As a horse owner myself, I ran through my barn and "freed" all of my horses from their small stalls, in the spirit of Joe Camp. I Began to build long narrow lanes that looped into one another as prescribed by Jamie Jackson. I turned my 7 mares and geldings loose and watched them sort out their differences. There is still one, Sweet Marie, who needs supervision, she can only be with two of our horse's ( it used to be only one, her son, that she accepted)..The rest, she will try to corner and kick the ever-loving crap out of them. It's a work in progress. Marie is just doing her job as the undisputed lead mare. She just doesn't have enough room to do it in safely. She's not the only challenge. Santo, our 14 year old Quarter Horse, is the gelding in charge. He has a more reasonable sense of law and order, however, in the beginning he went a little overboard with his reprimands. He had his own personalized mark, like Zorro. At one time all of our horse's had his insignia on their hip, a 6-8 inch slash left by Santo's raking teeth. Over the years he's reduced this to rushing at them while loudly clacking his teeth within hairs of their flesh. There is definitely less flesh involved, with the exception of our Welsh Pony Gelding, named Mischief Managed (our 17 year old daughter was a Harry Potter geek). Mischief, (appropriately named and sometimes managed) still challenges Santo for the harem. Our solution was to split the herd into Team Santo and Team Mischief. This created an interesting dynamic. At this point in time, Santo and Mischief can visit over the fences that separate their respective turnouts...and most of the time get along okay. Mischief is the only horse that Marie accepts in her personal bubble besides Dante, her foal, now 8 years old. Mischief also gets along with Zina, our 14 year old Egyptian Arabian. Santo's little herd consists of Sera, our 5 year old Quarter Horse, and Minihoula, the 14 year old mini appaloosa mare that we board for a friend of ours. Mischief and Sera haven't figured out yet that mischief is a gelding. He was gelded at 4 years old only weeks after we acquired him. Santo was proud cut as well. Hence the lovers triangle. Zina goes back and forth between the herds as she quietly tries to stay out of everyones way, and she's good at that. We have a small place in which we've tried to maximize the possibilities. Also, we are fortunate to have a very good friend and neighbor that let's us use her natural horse paddock to board some of our horses. She also has a mini named Captain who enjoys the extra company. We rotate our horses approximately every 4 days. That's how much time passes before Mischief has worn out his welcome with either Marie or Zina. We split our lanes in 1/2 to accommodate mischief's or Marie's visits. Team Santo is the home team.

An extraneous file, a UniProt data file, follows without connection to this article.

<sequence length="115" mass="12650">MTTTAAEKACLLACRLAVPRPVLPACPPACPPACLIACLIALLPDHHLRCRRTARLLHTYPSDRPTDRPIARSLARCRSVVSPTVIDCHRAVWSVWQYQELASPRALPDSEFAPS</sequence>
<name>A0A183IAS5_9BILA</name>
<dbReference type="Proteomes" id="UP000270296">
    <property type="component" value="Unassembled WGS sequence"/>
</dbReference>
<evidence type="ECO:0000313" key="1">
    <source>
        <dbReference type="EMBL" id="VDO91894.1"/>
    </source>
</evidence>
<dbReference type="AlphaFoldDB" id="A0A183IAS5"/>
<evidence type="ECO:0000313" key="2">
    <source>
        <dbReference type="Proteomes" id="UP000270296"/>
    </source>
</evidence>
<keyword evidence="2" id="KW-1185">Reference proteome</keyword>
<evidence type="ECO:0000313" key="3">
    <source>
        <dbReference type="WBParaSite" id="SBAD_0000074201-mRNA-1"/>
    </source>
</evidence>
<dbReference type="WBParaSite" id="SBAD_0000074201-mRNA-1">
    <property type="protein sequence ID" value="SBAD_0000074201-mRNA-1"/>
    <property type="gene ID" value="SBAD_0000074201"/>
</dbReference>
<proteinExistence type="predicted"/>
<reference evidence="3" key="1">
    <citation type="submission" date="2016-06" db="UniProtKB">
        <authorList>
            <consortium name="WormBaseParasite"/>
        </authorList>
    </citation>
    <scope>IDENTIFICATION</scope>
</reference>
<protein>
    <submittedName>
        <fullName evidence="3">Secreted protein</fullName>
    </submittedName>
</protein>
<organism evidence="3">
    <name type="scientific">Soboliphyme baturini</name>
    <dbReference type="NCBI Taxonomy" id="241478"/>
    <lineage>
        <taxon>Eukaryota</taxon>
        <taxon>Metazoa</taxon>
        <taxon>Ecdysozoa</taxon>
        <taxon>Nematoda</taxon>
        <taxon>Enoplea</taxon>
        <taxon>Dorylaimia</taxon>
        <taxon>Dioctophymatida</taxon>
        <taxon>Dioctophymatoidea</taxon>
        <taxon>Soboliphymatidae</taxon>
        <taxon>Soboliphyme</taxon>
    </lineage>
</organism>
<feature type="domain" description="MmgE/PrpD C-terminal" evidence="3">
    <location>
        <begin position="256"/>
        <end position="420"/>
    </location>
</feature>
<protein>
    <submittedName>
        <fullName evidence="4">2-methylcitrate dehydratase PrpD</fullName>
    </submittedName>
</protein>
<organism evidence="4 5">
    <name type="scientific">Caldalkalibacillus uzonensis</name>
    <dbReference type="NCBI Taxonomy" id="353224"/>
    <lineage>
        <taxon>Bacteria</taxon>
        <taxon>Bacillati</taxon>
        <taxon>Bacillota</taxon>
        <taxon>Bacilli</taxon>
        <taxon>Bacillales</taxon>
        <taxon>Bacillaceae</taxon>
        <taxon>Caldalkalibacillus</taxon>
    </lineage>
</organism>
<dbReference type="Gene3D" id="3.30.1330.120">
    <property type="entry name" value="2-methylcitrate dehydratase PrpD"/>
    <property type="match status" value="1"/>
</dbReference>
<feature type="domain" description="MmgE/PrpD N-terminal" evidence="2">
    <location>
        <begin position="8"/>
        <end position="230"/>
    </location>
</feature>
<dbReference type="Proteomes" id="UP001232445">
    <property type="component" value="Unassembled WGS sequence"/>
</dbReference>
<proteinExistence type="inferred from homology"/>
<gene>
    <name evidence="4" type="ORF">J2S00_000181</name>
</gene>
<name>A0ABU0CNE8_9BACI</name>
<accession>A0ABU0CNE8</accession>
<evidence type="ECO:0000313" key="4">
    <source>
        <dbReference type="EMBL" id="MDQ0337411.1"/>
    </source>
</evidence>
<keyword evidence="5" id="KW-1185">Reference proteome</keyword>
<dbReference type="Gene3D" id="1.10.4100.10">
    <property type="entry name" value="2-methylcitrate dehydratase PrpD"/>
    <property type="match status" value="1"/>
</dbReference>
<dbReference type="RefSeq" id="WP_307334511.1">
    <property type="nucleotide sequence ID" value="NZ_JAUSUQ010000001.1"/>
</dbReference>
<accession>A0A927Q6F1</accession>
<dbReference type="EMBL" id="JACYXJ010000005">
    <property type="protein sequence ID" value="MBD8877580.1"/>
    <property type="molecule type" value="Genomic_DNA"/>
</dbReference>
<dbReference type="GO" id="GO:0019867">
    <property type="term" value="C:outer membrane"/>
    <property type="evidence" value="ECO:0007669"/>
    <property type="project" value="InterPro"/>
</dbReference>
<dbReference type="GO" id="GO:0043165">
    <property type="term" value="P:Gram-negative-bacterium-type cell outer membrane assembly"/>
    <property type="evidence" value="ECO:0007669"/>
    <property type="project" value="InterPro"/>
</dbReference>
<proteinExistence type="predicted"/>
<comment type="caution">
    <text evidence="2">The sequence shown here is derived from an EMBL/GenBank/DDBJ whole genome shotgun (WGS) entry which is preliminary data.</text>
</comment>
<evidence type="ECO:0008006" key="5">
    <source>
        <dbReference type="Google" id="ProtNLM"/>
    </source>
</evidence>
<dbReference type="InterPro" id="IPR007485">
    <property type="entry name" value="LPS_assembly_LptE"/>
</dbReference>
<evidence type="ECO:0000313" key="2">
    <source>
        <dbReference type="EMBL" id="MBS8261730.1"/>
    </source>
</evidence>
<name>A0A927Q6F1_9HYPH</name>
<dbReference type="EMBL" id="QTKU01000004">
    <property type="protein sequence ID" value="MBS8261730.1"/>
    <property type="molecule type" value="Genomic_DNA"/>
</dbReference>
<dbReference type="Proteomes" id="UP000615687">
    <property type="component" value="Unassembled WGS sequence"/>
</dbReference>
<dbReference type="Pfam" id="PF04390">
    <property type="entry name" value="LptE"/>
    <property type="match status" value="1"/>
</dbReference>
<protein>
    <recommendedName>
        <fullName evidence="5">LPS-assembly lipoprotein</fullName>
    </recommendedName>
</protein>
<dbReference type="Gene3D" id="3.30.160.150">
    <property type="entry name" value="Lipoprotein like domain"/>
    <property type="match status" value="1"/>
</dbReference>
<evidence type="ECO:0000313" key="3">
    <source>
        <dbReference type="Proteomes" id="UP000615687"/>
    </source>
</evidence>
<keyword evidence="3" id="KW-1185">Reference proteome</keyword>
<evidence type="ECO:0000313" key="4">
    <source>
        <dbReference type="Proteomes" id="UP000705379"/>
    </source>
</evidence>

Our goal is to make the horse lanes safe enough for all the horses to be able to be together unsupervised, providing many escape routes and no corners. Santo is also an IR horse and we have to soak his Bermuda hay most of the year. Coincidentally Sera and mini have some of the same symptoms so they get fed the same. We soak the hay to minimize the sugars. The horses get fed in three evenly spaced intervals, daily. There are many other challenges to making this a safe environment for our horses, time and money being the biggest. This has been confusing and time consuming to say the least, but the rewards are many. As a hoof care practitioner the added movement provided by this change in horse keeping is immense. This has been directly reflected in the health and quality of our horses feet and muscle tone. They all have better feet than ever. With the latest addition of 30 tons of sand and pea gravel I've eliminated much of the work on their feet by allowing them to be more self trimming, which I believe is better for them (the best I can do is make an educated guess followed by an informed decision). The stable mentality has a lot of catching up to do in this area. They have the money. At least two stables in my area have just built huge indoor riding arenas. The consumers rule the market, so the stable owners do what they think will attract the horse owners. I believe the horse's feet need to be the priority. "No foot no horse" goes the old adage. It sounds cliche... It's the truth. Horses that are stalled in a small damp box for the majority of every day with neighboring horses that they can barely interact with due to the bars between them in their jail (save for the kicking at the rail in an attempt to defend their cell) are not being respected as a horse. I've even seen barn owners add more bars at the requests of their boarders as an attempt to keep their horse's safe. It doesn't matter how many times you visit your horse daily or how many hourly turnouts you pay for, or even how many treats you give them. You can not make up for the the horse's desire to roam with other horses. If you spent any time as a child in solitary confinement (being sent to your room for bad behavior) you might understand this. Now imagine this being a daily event...all day...every day. Horses are meant to be highly social mobile lawn mowers with a fertilizer attachment. That is their nature, or what is "natural" for them. I am not against barns or stabling horses, I just feel they need to change the way they do things...that it is time to evaluate our practices and speed up the change. This will happen as more people become aware of the real need for it. As a hoof care provider I find myself giving my clients "to do" lists to overcome hoof problems or improve hoof health. I lose clients. I also keep some and we make a good hoof care team. Trimming is only a part of the whole picture. Diet, movement, footing, metabolic issues, emotional stressors, etc. All play an equal role. Many horses end up in steel shoes, or even euthanized for having poor feet. This is most often, unnecessary, and human caused, as preventative measures could have been taken, or alternative actions could have been pursued. No one has all the answers, and everyone makes mistakes. I make them regularly. I just try hard not to make the same ones twice. Change will not take place without horse owners being brave and speaking up.